friends just as Job's friends spoke to him. We need to
beware of assuming that we know what God is doing in someone
else's life or in our own.
It's one thing when affliction strikes someone else; quite
another when it hits you. Even a close friend or loved one
cannot know the pain you are experiencing. The time comes
when the phone stops ringing, the visitors all leave, the
pastor returns to his office, and you are left alone to cope
with the reality of your suffering. It's then that the hard
questions force themselves to the front of your mind. It's
then that you cry out to God. It's then that you find words
to express the feelings that are rolling over your soul like
the pounding waves of the ocean. It's then that you are
ready to learn from Job.
We have observed that Job's friends did not
console him at all. If anything, they increased his burden.
They were actually a third phase of Job's temptation. This
left Job to deal with God about his affliction. And in his
words we hear the anguished cries of all who have been
afflicted; in his pleadings, their cries for mercy; in his
questions, their plea for answers from God for the reasons
they are suffering. What Job said may be examined in four
TEXT SUBJECT Group 1 - Chapter 3 Job's Intial Lament Group 2
4--26 Job's Responses to His Critics Group 3 27--31: A
Series of Monologues Group 4 38--42: Job's Dialogue with God
Group 1: Job's Initial Lament.
For 7 days the men of the East sat before Job. Custom
demanded that the sufferer speak first, so Job finally broke
the silence (ch.3). His first speech expressed two themes:
It would be better if I had never been born
(vv. 1-19). My life is in turmoil (vv.25,26). How
many times have we too thought that God made a mistake in
bringing us into the world? And haven't we also felt that
the world (and we ourselves) would be better off if we were
just allowed to die? Life was once so good, but now there is
no peace. This is Job's lament.
Group 2: Job's Responses to His Critics.
The second grouping of what Job said contains eight
speeches. Each time one of Job's friends spoke, he
responded. Job's answers to his miserable "comforters" show
that he carried mixed feelings about God and his experience.
His laments, his wish to die, and his self-defense indicate
that he was somewhat self-righteous and rebellious. Yet he
also praised God and expressed deep faith in God's goodness.
He continued his lament. Job repeated his cry (6:4; 7:1-21;
9:17-31; 10:1-22; 12:13-25; 13:20-14:22). His feelings are
summed up in 6:4 where he says, "The arrows of the Almighty
are within me."
He defended himself. In response to his
critics' insistence that he must have been committing
terrible sins, Job consistently maintained his innocence. He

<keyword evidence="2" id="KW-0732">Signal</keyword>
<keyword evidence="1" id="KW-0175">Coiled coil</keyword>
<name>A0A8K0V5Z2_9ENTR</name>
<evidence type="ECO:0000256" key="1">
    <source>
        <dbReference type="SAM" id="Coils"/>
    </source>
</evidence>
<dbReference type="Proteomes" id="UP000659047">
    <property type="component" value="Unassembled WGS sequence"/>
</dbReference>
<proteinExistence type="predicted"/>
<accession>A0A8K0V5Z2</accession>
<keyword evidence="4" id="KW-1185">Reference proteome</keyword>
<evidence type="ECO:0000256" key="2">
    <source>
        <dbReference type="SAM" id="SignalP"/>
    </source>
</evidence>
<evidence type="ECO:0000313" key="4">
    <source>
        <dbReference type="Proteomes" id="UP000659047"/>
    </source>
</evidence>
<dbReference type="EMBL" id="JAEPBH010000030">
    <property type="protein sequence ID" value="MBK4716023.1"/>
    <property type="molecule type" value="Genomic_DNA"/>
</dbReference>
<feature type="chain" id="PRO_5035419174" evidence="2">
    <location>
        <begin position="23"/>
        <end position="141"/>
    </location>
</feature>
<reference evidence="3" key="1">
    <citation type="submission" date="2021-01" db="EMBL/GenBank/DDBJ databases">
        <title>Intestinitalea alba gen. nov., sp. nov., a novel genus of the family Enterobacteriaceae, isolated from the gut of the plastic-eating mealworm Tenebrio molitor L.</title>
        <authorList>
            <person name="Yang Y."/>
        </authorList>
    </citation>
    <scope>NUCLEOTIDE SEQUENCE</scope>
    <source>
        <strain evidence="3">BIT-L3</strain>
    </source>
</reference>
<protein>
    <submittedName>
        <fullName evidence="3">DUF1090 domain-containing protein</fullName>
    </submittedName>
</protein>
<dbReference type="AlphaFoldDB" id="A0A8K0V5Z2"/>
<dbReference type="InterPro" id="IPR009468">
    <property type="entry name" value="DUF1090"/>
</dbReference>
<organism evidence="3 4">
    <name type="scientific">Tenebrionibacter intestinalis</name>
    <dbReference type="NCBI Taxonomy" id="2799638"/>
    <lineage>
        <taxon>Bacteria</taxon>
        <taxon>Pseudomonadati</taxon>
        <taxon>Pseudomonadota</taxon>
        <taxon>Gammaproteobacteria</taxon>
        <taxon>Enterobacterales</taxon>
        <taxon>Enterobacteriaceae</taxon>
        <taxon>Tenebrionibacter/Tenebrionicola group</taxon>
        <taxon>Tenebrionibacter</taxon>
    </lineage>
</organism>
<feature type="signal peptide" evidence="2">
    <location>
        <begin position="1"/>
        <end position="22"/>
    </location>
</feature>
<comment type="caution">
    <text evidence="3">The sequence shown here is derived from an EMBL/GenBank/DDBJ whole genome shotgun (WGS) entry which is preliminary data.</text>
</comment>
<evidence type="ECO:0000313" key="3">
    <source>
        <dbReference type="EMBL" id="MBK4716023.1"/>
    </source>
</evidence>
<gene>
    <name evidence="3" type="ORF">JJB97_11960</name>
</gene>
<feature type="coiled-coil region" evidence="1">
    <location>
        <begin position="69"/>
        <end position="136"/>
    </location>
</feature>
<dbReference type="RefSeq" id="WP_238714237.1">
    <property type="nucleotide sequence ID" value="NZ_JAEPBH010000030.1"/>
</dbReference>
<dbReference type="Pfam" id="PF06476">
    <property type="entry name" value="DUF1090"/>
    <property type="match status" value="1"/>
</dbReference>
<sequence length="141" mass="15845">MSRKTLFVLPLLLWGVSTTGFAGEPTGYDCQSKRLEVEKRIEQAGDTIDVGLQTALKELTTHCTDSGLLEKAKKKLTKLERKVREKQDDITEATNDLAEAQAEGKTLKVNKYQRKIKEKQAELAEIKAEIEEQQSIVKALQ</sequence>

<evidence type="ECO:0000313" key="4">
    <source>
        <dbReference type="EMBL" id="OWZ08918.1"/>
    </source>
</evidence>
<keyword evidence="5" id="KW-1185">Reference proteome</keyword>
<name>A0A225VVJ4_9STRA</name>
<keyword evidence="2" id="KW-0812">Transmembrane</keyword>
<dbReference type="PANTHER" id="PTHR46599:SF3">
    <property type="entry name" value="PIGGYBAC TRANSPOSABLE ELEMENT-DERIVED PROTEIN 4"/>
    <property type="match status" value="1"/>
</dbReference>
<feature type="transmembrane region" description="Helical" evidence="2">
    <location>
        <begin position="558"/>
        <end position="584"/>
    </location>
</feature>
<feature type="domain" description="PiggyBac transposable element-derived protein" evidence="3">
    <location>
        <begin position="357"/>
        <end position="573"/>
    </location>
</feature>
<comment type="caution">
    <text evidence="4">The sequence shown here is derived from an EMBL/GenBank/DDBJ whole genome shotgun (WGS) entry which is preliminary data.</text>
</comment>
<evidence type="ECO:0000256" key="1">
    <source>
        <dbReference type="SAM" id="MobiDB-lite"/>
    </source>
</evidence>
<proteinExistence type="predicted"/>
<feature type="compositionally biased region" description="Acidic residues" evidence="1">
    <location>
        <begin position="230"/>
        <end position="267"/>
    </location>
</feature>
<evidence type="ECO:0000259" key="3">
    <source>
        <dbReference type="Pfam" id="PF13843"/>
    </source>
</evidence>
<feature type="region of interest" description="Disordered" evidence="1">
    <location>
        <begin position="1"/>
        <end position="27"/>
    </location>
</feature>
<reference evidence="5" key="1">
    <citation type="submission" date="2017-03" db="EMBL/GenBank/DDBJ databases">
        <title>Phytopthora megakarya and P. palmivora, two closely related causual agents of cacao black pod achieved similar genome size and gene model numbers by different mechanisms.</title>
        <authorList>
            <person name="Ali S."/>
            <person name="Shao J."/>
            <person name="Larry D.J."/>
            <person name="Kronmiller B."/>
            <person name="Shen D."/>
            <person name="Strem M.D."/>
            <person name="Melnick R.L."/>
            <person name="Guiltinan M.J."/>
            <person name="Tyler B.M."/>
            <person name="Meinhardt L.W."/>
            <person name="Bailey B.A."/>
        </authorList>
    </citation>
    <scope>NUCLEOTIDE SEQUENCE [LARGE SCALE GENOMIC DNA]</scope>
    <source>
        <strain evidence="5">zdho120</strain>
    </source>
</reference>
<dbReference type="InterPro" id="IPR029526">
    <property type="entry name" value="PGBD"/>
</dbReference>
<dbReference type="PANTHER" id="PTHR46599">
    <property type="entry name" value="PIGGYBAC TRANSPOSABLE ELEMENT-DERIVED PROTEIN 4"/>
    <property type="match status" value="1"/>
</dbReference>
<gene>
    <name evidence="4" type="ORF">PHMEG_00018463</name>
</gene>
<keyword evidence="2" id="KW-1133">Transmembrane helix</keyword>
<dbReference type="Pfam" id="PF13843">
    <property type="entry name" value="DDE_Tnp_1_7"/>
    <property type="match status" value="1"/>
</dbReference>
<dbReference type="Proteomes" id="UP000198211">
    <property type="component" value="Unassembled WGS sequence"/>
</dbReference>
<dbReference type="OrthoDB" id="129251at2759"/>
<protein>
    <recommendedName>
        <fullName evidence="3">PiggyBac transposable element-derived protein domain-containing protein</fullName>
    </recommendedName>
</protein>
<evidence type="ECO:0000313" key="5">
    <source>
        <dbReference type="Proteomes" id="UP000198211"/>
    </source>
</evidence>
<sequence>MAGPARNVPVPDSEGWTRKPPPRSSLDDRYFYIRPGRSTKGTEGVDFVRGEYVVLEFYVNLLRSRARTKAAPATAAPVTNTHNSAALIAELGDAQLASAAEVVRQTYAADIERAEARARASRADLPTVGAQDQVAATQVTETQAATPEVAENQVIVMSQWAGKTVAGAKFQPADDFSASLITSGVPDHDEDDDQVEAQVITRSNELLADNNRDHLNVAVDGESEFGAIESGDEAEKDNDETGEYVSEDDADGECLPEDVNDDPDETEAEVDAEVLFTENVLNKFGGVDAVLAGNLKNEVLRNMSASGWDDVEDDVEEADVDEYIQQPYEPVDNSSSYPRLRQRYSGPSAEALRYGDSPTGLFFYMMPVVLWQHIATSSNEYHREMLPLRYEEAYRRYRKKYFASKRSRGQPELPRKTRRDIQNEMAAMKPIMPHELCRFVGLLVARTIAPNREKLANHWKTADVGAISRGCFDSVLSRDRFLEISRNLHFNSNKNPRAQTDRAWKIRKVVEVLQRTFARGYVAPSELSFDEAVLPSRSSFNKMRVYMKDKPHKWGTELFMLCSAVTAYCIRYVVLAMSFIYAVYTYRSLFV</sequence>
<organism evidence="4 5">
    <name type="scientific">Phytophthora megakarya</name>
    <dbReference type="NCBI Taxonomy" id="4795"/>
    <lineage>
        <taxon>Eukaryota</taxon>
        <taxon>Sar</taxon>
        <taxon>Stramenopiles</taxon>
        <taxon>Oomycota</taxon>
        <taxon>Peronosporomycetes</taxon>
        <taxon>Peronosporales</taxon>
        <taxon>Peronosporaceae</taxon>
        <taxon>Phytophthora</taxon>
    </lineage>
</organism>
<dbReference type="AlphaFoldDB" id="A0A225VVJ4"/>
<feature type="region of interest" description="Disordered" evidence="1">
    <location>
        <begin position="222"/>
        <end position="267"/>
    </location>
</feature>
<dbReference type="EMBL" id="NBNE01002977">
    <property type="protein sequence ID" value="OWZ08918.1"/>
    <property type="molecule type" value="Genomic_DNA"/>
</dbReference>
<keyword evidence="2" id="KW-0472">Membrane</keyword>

did not claim to be sinless. But he firmly believed that his
suffering was far worse than any wrongdoing he may have done
(9:25-35; 13:1-28; 16:15-21; 27:2-6). He expressed his
wishes. Job's answers to his critics contained these wishes:
(1) A repeated sorrowful wish to die (6:8-10; 7:15). (2) A
wish that God would leave him alone (7:16, 9:34,35; 10:20;
13:21,22; 14:6,13-15). (3) His wish to be heard (l6:18-22;
19:23,24). (4) His wish to confront God (23:3-12). He
offered praise to God. In spite of his suffering, Job
exalted God for His majesty (9:4,10,11; 12:10,13), His
lordship of history (5:11-16; 12:14-25), His power as
Creator (9:5-13; 10:8-12), and His work of creation
(26:5-14). He expressed his trust in God. In one of the most
triumphant passages of the Old Testament, Job cried, "I know
that my Redeemer lives, and He shall stand at last on the
Job's comforters had driven him toward doubt, yet he
resisted the onslaught and burst forth with this wonderful
expression of triumph. Many feel that this was a turning
point in Job's dialogue with his critics.
Group 3: A Series of Monologues.
Job concluded his dialogue with a final protest of his
innocence. My righteousness I hold fast, and will not let it
go; my heart shall not reproach me as long as I live
(27:6).In chapter 29, Job remembered his happy estate before
the attack came. In chapter 30, he expressed the depth of
his hurt. Finally, Job challenged God by saying: Oh, that I
had one to hear me! Here is my mark. Oh, that the Almighty
would answer me, that my Prosecutor had written a book!
(31:35). Having expressed his feelings, Job fell silent.
God's majesty as Creator of the universe and Source of life
is reflected throughout Job's speeches (9:15; 26:5-14) In
good circumstances and bad, God the Living Redeemer will be
there when earth passes away (19:25). God is our source of
wisdom and strength in every changing situation (12:13-17).
When our feelings are in turmoil because of deep trouble, we
must cling to what we know about the goodness of God. We can
express our hurt and anger to God when we are afflicted. In
trouble, it helps to look beyond the moment to the day when
our Living Redeemer returns. It helps to praise God in times
Group 4: Job's dialogue with God
Our look at God through Job began with Satan's hostile,
distorted point of view. It continues through Job's sad
experience. It was expressed in the one-dimensional
perspective of Job's friends and in the agonized speeches of
Job himself. But now, at the close of the ordeal, God
Himself speaks. In His two speeches, and in the responses of
Job, we find the resource for bearing our own affliction.
God's First Speech (38:2--40:2). Job had challenged God to
show him his wrong (31:35). Finally, out of the raging
storm, God spoke. The Lord's first speech began and ended